Now we don’t know whose money they use, but mass media has the same methods today. It broadcasts slanders against the Church, the clergy, and the government. This comparison leads us to fearful forecasts – will past persecutions be repeated?…Drunkenness, smoking, playing cards, and gambling, different kinds of occultism, spiritism and theosophy were also disseminated in those times. At those times, money began turning into the height of all virtues. The Church also was infringed upon by these dreadful occurrences of spiritual degradation. For example, when the viewing of Pushkin’s body took place all day and all night long in church, the floor after the funeral was bestrewn with cigarette butts. In such conditions of struggle between revival and depravity, struggle between sanctity and temptation, our New Martyrs represented an example of personal victory over sin.

If not, if they were liable to this sins themselves, then God would not honor them by shedding their blood for Him, He wouldn’t have crowned them with a martyr’s crown. We make sure of it again and again while studying the lives of each of the New Martyrs and the biographies of those people who were in enmity with them. Everyone who exemplified weakness betrayed the Church, the Tsar, and the Motherland, collaborated with Bolsheviks, or left into different schisms and dissents.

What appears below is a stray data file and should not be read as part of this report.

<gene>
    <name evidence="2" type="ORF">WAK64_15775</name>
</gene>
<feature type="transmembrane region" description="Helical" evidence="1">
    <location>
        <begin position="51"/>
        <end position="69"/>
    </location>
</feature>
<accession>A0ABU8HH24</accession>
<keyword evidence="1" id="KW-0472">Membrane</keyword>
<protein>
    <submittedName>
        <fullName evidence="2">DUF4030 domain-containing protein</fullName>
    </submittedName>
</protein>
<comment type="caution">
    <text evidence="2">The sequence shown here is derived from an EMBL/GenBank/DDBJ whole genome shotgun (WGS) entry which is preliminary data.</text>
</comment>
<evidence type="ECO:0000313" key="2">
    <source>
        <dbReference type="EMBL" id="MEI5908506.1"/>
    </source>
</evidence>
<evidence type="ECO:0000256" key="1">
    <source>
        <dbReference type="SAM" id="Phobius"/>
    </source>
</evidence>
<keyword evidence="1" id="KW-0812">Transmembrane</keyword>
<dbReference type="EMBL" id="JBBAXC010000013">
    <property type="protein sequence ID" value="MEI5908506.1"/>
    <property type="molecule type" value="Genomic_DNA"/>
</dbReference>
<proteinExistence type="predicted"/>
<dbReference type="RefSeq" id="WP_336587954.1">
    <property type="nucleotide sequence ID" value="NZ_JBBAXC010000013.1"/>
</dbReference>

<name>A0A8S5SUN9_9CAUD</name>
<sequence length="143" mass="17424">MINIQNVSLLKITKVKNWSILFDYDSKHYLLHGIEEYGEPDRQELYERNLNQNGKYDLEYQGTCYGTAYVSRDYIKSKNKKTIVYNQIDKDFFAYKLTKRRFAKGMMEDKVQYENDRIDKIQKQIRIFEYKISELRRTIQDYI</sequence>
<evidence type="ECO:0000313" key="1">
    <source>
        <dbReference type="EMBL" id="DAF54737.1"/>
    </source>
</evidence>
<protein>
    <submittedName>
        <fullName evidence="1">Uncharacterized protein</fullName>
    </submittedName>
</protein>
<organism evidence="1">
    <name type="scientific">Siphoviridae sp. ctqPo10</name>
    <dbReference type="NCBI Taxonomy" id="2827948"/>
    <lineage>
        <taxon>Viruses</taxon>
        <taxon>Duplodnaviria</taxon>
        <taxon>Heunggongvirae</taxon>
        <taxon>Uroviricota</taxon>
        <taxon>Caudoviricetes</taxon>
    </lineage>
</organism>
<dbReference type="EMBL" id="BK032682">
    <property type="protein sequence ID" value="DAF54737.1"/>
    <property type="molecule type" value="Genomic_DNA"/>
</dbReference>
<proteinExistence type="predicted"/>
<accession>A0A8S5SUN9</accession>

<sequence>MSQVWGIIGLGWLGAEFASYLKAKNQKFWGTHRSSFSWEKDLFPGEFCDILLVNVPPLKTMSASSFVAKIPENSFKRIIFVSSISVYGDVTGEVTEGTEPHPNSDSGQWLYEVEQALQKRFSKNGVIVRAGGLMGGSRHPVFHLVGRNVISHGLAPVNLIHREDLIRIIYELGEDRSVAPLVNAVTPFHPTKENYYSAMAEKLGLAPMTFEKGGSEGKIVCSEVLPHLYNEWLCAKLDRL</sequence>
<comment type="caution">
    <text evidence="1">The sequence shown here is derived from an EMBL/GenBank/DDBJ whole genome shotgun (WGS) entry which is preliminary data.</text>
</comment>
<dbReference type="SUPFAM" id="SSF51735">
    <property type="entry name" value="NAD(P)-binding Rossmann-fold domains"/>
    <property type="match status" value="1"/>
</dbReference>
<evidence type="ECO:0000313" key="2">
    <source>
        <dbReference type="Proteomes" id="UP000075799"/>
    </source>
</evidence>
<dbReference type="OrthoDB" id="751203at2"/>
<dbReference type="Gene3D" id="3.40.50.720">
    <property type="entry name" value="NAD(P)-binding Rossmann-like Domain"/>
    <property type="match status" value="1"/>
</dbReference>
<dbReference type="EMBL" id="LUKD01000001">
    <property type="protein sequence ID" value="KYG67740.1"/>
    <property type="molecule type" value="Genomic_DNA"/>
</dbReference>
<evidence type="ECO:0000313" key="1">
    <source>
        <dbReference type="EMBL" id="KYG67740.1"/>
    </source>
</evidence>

The New Martyrs presented us an example of great love, love for God and for the people. How did they love God? First, it was displayed in their prayer, in the divine services. We constantly call upon all of you to offer up morning and evening prayers. But could you read these prayers from beginning to the end without a prayer book, by heart? And what if we would happen to be imprisoned, and we’d have no books? Some of you answer – we would read the Jesus Prayer. Yes, that is certainly a way out. But our New Martyrs knew from memory not only the everyday prayers, but also offered up church services by heart – the evening service, morning service, and even the Divine Liturgy.